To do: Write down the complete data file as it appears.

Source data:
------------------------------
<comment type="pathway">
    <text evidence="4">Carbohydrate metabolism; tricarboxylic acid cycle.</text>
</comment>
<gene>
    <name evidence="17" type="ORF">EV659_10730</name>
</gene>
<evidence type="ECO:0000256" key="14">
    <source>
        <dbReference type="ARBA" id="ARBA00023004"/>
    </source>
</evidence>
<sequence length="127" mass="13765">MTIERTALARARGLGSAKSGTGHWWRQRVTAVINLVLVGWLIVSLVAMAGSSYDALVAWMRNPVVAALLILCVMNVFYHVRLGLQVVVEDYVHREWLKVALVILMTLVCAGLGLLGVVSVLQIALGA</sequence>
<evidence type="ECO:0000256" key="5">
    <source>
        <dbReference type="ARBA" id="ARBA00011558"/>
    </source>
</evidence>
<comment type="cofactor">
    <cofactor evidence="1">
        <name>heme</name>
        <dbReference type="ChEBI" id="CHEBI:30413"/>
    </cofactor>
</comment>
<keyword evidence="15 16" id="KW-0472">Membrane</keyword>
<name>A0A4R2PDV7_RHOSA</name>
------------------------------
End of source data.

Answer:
<comment type="pathway">
    <text evidence="4">Carbohydrate metabolism; tricarboxylic acid cycle.</text>
</comment>
<gene>
    <name evidence="17" type="ORF">EV659_10730</name>
</gene>
<evidence type="ECO:0000256" key="14">
    <source>
        <dbReference type="ARBA" id="ARBA00023004"/>
    </source>
</evidence>
<sequence length="127" mass="13765">MTIERTALARARGLGSAKSGTGHWWRQRVTAVINLVLVGWLIVSLVAMAGSSYDALVAWMRNPVVAALLILCVMNVFYHVRLGLQVVVEDYVHREWLKVALVILMTLVCAGLGLLGVVSVLQIALGA</sequence>
<evidence type="ECO:0000256" key="5">
    <source>
        <dbReference type="ARBA" id="ARBA00011558"/>
    </source>
</evidence>
<comment type="cofactor">
    <cofactor evidence="1">
        <name>heme</name>
        <dbReference type="ChEBI" id="CHEBI:30413"/>
    </cofactor>
</comment>
<keyword evidence="15 16" id="KW-0472">Membrane</keyword>
<name>A0A4R2PDV7_RHOSA</name>